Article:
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A Study of New Communication Technologies and Civic Engagement : A Time to Reconceptualize the Research Constructs?
Unformatted Document Text:  16 More importantly, it remains to be seen whether social capital is to be used as a causal theory or simply to label social networks and norms; the former would imply that social and political institutions have their bases in the process of socialization of individuals into cooperative behavior (Skocpol & Fiorina 1999). In addition, some scholars (Fiorina 1999; Putnam 2000) have raised the issue of negative effects of social capital like conformity, group division and polarization. Indeed, social psychologists have shown that being a member of a group brings in a completely new set of issues such as obedience to authority, conformity, ingroup/outgroup prejudice, risky shifts, groups polarization, etc. Moreover, unlike social capital theorists, they can back up their claims by almost half of century of experimental research clearly demonstrating that a mere group membership (even fictitious) is causally connected with some of the ills of our society. As a vivid illustration, we should be reminded that psychological research into group behavior was largely inspired by the events of WWII and Nazism. Finally, going back to political science, rational-choice scholars like Fiorina (1999) argue that civic engagement does not always bring socially optimal results, while institutional scholars dispute the claim that democracy has its roots in social trust, suggesting that it actually came out of organized conflict and distrust between different groups in society (Skocpol 1999). Given all that, it is evident that social capital approach is in great need of better and more precise conceptualization. Present-day concepts of social capital are especially problematic when researchers are trying to investigate the impact of new media technologies on political participation, as traditional measures do not fully capture the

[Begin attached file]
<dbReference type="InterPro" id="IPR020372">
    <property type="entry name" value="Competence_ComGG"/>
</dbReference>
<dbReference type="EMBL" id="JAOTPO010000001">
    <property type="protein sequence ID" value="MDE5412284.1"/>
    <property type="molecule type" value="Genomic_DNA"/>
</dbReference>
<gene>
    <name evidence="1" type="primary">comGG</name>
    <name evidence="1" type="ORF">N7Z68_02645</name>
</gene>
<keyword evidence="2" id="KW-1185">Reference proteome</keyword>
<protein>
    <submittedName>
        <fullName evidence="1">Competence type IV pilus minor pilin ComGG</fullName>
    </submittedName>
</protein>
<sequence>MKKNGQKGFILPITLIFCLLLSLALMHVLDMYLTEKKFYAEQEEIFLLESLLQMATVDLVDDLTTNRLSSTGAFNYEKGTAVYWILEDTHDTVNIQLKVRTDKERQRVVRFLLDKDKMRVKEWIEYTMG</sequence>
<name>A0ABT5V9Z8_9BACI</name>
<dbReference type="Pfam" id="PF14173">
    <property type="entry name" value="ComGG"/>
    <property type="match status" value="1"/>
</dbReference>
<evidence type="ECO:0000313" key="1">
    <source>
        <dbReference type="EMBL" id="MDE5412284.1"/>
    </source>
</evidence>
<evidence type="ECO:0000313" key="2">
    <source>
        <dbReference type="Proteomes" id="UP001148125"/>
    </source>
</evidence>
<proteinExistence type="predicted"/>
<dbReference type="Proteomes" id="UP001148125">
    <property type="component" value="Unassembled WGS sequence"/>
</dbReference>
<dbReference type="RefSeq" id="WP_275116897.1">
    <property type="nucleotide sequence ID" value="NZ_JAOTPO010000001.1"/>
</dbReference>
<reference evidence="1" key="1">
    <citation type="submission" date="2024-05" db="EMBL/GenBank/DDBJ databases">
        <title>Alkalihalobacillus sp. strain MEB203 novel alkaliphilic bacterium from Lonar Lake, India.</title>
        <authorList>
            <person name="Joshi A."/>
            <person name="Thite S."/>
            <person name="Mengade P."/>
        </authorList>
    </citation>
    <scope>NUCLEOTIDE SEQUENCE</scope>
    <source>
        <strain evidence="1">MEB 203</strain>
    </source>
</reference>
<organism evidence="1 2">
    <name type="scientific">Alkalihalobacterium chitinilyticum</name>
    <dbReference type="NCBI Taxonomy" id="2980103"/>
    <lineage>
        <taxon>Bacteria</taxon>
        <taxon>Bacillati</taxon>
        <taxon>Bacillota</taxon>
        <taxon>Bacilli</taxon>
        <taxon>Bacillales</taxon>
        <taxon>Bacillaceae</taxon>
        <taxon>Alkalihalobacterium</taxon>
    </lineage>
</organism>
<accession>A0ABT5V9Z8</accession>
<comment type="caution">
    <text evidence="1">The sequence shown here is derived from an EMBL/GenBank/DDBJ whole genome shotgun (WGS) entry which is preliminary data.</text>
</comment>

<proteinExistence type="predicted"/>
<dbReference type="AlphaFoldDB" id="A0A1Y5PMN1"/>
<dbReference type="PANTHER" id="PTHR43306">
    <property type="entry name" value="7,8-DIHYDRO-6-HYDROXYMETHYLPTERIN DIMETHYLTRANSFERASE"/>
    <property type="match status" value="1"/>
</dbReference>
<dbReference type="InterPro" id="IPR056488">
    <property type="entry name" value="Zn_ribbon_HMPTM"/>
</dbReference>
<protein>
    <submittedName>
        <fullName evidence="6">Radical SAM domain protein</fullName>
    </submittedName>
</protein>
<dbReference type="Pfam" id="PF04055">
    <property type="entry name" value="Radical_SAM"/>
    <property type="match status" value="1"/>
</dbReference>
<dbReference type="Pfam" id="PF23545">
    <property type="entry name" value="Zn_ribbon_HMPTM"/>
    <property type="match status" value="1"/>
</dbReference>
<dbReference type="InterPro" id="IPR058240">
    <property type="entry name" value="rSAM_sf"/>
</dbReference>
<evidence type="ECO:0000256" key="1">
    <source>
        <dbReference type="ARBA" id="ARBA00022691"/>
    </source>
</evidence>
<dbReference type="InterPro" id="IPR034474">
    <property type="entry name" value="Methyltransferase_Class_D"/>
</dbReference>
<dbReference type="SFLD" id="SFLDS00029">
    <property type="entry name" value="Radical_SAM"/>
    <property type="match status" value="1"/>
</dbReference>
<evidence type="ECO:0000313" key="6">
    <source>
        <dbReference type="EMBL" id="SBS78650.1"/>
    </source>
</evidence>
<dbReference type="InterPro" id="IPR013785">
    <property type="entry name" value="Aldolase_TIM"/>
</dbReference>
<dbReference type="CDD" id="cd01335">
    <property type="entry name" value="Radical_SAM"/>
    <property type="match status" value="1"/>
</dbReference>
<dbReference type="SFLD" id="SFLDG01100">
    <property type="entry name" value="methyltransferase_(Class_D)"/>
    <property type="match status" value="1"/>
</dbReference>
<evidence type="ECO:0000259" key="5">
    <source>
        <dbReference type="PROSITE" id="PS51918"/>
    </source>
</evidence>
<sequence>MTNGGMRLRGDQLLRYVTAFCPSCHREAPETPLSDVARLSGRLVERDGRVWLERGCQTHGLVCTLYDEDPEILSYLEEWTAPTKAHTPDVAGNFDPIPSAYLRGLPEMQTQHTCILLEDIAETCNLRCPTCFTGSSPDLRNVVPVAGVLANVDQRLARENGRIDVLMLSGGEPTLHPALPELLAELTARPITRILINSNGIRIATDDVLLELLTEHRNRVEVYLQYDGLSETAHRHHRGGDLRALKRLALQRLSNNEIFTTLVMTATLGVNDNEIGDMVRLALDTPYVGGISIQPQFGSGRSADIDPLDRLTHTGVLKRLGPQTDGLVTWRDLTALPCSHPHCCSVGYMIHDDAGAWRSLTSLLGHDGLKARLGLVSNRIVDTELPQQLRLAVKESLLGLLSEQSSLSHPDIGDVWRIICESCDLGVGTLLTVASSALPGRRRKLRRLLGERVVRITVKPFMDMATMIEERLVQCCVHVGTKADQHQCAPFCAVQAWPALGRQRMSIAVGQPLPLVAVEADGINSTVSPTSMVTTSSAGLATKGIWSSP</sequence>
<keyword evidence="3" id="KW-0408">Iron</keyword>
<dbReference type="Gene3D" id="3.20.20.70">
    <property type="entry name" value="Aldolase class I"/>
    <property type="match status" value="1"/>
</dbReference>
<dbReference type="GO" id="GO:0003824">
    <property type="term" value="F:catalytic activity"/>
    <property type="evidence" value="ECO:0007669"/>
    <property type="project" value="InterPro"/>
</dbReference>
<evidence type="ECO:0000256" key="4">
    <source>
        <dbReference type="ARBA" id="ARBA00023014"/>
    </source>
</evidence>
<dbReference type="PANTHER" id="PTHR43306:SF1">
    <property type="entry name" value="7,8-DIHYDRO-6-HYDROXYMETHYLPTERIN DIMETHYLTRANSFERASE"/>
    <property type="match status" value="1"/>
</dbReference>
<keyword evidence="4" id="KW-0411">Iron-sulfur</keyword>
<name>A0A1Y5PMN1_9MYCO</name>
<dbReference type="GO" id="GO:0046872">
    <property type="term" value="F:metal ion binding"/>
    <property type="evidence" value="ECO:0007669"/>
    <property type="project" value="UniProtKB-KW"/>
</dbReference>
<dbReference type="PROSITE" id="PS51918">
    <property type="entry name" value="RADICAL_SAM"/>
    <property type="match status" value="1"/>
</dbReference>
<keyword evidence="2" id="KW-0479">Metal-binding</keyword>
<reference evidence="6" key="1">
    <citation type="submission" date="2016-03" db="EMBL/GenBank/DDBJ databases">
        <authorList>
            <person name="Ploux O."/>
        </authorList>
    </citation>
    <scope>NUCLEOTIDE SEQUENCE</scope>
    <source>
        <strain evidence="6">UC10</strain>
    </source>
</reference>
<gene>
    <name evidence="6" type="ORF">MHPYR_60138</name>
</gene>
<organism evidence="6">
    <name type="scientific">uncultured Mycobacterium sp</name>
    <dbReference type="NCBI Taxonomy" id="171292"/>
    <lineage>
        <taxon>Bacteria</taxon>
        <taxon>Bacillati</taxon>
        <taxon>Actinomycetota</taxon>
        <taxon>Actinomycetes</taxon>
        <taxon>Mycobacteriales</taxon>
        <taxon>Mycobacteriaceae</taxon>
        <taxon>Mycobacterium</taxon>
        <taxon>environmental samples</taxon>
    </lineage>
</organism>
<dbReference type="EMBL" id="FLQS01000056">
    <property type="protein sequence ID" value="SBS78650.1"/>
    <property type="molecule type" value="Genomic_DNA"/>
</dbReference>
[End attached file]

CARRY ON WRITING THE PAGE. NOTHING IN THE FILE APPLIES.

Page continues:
Authors: Skoric, Marko.
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16
More importantly, it remains to be seen whether social capital is to be used as a
causal theory or simply to label social networks and norms; the former would imply that
social and political institutions have their bases in the process of socialization of
individuals into cooperative behavior (Skocpol & Fiorina 1999). In addition, some
scholars (Fiorina 1999; Putnam 2000) have raised the issue of negative effects of social
capital like conformity, group division and polarization. Indeed, social psychologists
have shown that being a member of a group brings in a completely new set of issues such
as obedience to authority, conformity, ingroup/outgroup prejudice, risky shifts, groups
polarization, etc. Moreover, unlike social capital theorists, they can back up their claims
by almost half of century of experimental research clearly demonstrating that a mere
group membership (even fictitious) is causally connected with some of the ills of our
society. As a vivid illustration, we should be reminded that psychological research into
group behavior was largely inspired by the events of WWII and Nazism.
Finally, going back to political science, rational-choice scholars like Fiorina
(1999) argue that civic engagement does not always bring socially optimal results, while
institutional scholars dispute the claim that democracy has its roots in social trust,
suggesting that it actually came out of organized conflict and distrust between different
groups in society (Skocpol 1999).
Given all that, it is evident that social capital approach is in great need of better
and more precise conceptualization. Present-day concepts of social capital are especially
problematic when researchers are trying to investigate the impact of new media
technologies on political participation, as traditional measures do not fully capture the


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